Saturday, 29 April 2017 15:55

Emissions down 20% in 27 years

Written by  Nigel Malthus
Francesca Eggleton, Fonterra. Francesca Eggleton, Fonterra.

New Zealand dairy farming has reduced greenhouse gas emissions by 20% since 1990, measured as carbon dioxide equivalent per kilogram of milk solids produced.

But with dairying responsible for half of NZ’s agricultural emissions and a quarter of the country’s emissions as a whole, dairying still has a big role to play in reducing the footprint, says Fonterra’s group environment manager, Francesca Eggleton. “It’s an issue we take very seriously.”

Eggleton detailed Fonterra’s continuing efforts to reduce greenhouse gas emissions, in a presentation to the New Zealand Agricultural Greenhouse Gas Mitigation Conference, which attracted 150 scientists, policy makers and industry representatives to Palmerston North in late March.

While different reporting standards makes direct comparison difficult, NZ is the world’s most efficient producer of milk on the basis of carbon dioxide equivalent per kilogram of fat protein corrected milk (FPCM) produced, with a score of only 0.89 CO2e per kg FPCM, versus a global average of 2.4 and a global high of more than 7.

Eggleton told the conference the lower footprint is likely to be associated with year-round grazing on pastures, high pasture production per hectare, low cow replacement rate and relatively low use of supplement feed.

She says Fonterra has spent at least $8 million through the Pastoral Greenhouse Gas Research Consortium for mitigation technologies research, including methane inhibitors, methane vaccines, low-emission feeds and low-emissions animal breeds. It is also working with the wider industry, with DairyNZ and others, to develop a greenhouse gas emission advisor qualification, to assess onfarm reporting models and research farm practices for greenhouse gas mitigation.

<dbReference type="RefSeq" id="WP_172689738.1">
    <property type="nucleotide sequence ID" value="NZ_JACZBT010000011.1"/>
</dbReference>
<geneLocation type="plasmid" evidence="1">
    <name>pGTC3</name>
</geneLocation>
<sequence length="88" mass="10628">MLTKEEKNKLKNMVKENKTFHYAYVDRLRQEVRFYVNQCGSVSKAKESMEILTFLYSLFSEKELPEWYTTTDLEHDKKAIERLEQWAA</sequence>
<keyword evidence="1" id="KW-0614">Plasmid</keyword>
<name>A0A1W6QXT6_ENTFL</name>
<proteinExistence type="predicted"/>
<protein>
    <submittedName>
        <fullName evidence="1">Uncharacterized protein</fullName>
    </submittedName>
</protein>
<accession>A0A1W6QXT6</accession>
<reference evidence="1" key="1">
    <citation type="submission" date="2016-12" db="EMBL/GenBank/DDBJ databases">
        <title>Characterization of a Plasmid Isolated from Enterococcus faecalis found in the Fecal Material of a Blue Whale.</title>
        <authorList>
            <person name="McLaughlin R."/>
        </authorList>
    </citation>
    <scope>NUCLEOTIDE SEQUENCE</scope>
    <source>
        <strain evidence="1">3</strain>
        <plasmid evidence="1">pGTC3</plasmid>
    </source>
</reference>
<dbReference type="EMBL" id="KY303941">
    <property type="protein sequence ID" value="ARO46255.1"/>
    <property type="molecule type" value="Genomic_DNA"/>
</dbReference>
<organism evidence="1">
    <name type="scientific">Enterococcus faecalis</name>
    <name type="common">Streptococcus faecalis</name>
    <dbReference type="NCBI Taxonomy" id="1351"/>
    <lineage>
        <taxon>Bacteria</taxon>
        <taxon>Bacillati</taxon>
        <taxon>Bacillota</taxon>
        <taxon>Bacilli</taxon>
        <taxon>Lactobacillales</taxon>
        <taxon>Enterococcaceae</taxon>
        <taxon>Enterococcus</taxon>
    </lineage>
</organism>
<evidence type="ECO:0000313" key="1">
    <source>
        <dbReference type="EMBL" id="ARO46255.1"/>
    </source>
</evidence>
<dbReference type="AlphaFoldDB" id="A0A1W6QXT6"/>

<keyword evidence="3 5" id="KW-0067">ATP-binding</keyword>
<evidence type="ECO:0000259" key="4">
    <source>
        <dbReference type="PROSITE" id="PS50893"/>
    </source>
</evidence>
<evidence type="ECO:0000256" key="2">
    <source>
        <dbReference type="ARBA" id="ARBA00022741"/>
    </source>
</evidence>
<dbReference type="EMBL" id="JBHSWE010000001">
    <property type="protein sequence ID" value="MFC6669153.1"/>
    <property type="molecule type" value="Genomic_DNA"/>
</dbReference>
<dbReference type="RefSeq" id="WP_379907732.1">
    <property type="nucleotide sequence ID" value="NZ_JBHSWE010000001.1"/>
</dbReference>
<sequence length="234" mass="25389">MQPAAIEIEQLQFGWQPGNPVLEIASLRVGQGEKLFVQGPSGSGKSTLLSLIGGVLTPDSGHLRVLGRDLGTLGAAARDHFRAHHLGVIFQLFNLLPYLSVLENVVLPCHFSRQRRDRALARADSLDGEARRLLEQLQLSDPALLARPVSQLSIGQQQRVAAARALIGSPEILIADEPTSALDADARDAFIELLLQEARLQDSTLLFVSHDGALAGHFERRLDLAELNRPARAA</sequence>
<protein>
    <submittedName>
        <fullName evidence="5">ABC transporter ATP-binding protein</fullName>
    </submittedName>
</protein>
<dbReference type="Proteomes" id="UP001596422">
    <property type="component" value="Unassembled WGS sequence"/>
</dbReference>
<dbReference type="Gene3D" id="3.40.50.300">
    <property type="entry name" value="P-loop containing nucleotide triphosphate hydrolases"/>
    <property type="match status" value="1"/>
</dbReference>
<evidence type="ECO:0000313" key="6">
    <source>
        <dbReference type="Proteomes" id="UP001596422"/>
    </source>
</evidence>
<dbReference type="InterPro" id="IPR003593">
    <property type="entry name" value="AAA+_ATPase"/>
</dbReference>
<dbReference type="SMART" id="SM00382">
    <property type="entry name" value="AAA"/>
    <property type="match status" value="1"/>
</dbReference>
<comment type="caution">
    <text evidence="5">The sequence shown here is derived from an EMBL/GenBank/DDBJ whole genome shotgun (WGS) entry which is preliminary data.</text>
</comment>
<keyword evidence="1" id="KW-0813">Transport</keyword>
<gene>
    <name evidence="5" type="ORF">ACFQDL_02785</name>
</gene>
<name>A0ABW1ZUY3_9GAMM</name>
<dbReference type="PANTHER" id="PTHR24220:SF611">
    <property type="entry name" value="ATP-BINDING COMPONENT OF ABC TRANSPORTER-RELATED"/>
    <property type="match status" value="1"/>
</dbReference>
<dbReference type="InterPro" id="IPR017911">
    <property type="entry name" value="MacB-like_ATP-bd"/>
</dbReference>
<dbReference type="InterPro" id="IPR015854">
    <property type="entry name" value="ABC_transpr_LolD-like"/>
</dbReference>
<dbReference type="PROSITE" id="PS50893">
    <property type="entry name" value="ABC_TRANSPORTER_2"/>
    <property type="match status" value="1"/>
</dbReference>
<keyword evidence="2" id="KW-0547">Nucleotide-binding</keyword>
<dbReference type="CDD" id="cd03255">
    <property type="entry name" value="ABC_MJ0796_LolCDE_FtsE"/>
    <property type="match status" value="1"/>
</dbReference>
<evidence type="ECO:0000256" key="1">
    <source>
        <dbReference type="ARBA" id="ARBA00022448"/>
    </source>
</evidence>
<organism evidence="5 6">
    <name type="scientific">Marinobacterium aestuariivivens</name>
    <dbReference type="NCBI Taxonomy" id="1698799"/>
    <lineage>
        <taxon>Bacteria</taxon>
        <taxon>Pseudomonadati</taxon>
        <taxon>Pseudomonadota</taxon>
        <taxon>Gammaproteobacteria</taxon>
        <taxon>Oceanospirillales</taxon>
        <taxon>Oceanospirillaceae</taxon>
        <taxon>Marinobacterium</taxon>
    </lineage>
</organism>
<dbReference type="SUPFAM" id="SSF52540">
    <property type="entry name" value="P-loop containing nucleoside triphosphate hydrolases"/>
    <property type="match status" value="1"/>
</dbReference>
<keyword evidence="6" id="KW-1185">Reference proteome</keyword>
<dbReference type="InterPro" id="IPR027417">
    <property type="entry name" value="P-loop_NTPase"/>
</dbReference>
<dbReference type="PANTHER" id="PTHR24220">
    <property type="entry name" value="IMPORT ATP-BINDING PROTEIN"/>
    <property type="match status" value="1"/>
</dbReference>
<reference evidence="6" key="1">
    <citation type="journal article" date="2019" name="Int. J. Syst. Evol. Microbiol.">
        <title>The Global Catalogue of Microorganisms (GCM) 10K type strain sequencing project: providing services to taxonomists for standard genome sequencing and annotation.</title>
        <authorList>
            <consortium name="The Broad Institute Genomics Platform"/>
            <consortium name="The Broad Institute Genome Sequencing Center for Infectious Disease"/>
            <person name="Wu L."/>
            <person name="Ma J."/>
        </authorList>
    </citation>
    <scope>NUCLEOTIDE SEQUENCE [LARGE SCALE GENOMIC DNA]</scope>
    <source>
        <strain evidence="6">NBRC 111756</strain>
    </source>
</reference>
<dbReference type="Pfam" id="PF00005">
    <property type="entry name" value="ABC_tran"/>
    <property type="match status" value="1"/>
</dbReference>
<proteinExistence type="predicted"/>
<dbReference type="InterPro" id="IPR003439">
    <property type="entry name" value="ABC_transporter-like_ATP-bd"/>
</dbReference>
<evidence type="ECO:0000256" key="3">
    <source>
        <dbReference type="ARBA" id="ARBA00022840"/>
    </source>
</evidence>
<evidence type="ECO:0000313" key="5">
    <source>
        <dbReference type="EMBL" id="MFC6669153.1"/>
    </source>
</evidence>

Fonterra is committed to reducing greenhouse gas emissions in all its business operations, and to moving towards cleaner technologies and energy sources. It has partnered with Z Energy to use biodiesel in its North Island tankers, for a potential decrease of emissions of 4% for each vehicle, and is converting a third of its urban fleet to electric.

She says Fonterra will work with its farmers to improve profitability, environmental efficiency and resilience to climate change and climate variability, and will advocate for appropriate policy.

“We believe... we can continue to use land productively and protect the environment. We have for generations, and our farmers care about the environment,” said Eggleton.

88% of Fonterra’s farmers have completed nitrogen reports under its nitrogen management programme.

She says farmers are already doing “great work” through riparian planting and fencing and effluent management.

“In areas... of intensification... our farmers, and councils and communities, have recognised this and are working to address it.”

Eggleton also told the conference the dairy industry was a key contributor to economies worldwide, employing 240 million people directly or indirectly. She presented figures showing dairy products generally were on the right side of the graph when compared with other foods, in terms of the ratio of nutrient density (protein, calcium, magnesium, riboflavin, selenium and vitamins B5 and B12) to greenhouse gas emissions.

 

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